I am glad that MAP quantified the costs of the traffic problem. Now, we have a basis to measure cost vs benefit of some measures that may seem drastic but are needed.

 Let us face the realities, folks… no amount of traffic law enforcement will make a lasting and discernible difference until the mass transport projects are done.

Too many vehicles, too limited space. Physics. MAP’s suggestions are nothing more than moving the deck chairs in the Titanic.

 What drastic measures are called for? There are a few obvious ones.

 On top of my list is telecommuting. My daughter in the US does that regularly, so does her husband. They have a way of checking if you are working.

 I realize our broadband services suck big time. Maybe, large Makati or BGC based companies can have work nodes in Antipolo, Fairview, Cavite or some other areas where a good number of their employees reside.

 Of course, not all employees can telecommute. But if some can, the numbers across the metro area should add up. Even without the traffic mess, telecommuting is the way of the future in this digital world.

 For those who must work in the central office, we should consider a drastic rearrangement of work schedules. We are there already anyway, as the call centers work around the clock.

Besides, many of our workers are on the road as early as 4 a.m. to get to their offices by 8 a.m. Perhaps if business organizations coordinate a program to rearrange work schedules, we can make the usual rush hours bearable. Productivity will even be enhanced.

We need more affordable dormitories that are walking distance from the CBDs. This is happening now, but for the white collar junior executives with more disposable income. Do this also for rank and file, and subsidized too.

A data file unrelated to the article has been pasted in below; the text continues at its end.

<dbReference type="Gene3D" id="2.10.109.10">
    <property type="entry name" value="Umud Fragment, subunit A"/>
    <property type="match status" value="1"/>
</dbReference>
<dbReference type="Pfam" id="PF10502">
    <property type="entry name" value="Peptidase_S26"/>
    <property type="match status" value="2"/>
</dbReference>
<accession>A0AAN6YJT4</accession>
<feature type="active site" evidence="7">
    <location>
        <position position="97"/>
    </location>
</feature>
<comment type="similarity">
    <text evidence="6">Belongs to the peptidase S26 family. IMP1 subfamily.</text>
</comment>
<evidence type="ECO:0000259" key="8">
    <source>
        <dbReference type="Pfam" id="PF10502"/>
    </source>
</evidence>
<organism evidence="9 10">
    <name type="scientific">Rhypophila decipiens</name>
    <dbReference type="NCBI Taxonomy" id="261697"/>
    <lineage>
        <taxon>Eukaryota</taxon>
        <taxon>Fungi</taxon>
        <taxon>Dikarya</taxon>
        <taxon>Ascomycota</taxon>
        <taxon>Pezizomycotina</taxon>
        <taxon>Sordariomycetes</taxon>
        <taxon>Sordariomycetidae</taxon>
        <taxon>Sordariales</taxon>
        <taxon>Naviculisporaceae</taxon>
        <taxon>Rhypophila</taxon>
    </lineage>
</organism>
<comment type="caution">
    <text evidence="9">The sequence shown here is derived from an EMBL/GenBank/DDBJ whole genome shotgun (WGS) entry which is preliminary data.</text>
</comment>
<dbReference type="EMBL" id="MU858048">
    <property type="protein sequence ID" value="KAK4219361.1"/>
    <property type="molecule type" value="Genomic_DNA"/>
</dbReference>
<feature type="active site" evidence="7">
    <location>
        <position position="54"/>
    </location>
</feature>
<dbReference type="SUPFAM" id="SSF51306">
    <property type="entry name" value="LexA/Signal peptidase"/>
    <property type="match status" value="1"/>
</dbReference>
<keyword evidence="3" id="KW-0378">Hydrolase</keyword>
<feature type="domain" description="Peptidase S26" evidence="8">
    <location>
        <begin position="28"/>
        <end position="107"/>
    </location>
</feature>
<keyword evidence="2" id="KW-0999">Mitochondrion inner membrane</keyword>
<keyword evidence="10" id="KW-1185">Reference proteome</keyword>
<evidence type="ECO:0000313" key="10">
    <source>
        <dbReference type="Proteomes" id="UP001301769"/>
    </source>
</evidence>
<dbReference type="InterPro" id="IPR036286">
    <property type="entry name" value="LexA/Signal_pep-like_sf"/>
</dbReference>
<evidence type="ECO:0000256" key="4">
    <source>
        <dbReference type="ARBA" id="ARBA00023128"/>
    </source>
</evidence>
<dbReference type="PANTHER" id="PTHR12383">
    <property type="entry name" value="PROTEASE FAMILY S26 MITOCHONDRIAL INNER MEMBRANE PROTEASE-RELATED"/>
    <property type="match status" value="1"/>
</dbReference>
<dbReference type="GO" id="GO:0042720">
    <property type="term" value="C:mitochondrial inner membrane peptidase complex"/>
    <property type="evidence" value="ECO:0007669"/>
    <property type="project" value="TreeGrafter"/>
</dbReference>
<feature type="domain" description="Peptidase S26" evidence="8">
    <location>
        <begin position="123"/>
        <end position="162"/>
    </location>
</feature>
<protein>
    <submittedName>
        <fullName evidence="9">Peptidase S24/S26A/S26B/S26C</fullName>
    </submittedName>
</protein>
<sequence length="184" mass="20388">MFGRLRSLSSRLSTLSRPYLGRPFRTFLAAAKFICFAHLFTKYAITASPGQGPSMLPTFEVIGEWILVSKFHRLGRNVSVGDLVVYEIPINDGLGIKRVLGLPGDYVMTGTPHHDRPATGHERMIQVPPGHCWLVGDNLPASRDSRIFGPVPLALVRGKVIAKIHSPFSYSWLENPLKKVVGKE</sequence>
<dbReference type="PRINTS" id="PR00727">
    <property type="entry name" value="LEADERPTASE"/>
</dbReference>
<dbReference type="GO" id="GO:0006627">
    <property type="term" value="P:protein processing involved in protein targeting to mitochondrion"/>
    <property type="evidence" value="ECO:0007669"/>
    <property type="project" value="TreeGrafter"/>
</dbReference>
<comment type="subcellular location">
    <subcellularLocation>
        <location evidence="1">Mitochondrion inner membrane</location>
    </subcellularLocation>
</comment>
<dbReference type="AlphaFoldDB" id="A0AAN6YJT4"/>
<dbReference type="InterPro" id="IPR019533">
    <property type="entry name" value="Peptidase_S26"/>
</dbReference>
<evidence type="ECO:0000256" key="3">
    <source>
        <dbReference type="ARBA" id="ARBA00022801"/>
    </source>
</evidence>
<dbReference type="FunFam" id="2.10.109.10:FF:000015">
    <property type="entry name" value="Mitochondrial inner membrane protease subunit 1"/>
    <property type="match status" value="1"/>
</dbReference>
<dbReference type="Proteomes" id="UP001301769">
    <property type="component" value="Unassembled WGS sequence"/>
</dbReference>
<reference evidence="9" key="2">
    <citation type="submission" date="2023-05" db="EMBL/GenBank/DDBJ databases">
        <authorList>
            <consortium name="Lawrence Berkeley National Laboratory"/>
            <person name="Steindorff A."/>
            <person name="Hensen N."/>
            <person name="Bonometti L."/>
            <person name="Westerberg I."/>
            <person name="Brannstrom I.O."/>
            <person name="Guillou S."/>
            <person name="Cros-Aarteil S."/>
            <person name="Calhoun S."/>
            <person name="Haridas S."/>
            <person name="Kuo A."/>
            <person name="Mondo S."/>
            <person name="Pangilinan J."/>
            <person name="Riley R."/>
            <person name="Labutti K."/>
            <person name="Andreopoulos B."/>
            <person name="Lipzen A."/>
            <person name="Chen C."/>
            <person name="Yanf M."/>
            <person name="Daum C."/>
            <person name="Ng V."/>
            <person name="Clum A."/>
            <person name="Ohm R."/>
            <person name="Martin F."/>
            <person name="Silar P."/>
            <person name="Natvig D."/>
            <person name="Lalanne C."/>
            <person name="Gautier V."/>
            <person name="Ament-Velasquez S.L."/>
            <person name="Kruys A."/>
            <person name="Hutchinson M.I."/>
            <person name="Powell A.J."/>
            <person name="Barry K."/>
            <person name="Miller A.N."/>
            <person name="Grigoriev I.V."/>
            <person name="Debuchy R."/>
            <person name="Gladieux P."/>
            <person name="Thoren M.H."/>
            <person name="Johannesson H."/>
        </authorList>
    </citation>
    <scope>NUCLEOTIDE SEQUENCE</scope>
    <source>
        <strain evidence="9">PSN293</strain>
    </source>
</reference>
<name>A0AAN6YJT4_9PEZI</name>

I am sure the property developers can see a business potential in these dormitories-for-all, but hopefully, they can restrain their greed in pricing the rent.

The quick and immediately doable is a shorter work week. But the impact will not be as great as those mentioned earlier.

Long term, the business sector should agree there is wisdom in a government policy to discourage locating offices and businesses in NCR. Denying incentives to offices with NCR addresses is a good step, yet it was met with protests from the property sector.

Trucks moving in and out of Manila ports constitute a major traffic problem. I am not hopeful that the new elevated expressway that now cover the ports will alleviate the problem much.

We need to close down the Manila international ports and move all container cargo handling to Batangas and/or Subic. But will the vested business interests allow that to happen? I doubt it.

There is much that business can do to help relieve the traffic problems we all suffer. Business must be ready to bear some of the pain.

It is easier to blame government for ineptitude because that’s true. It is, however, equally true that the business sector is a large contributor to the problem and must be ready to do its part.

Boo Chanco’s e-mail address is Follow him on Twitter @boochanco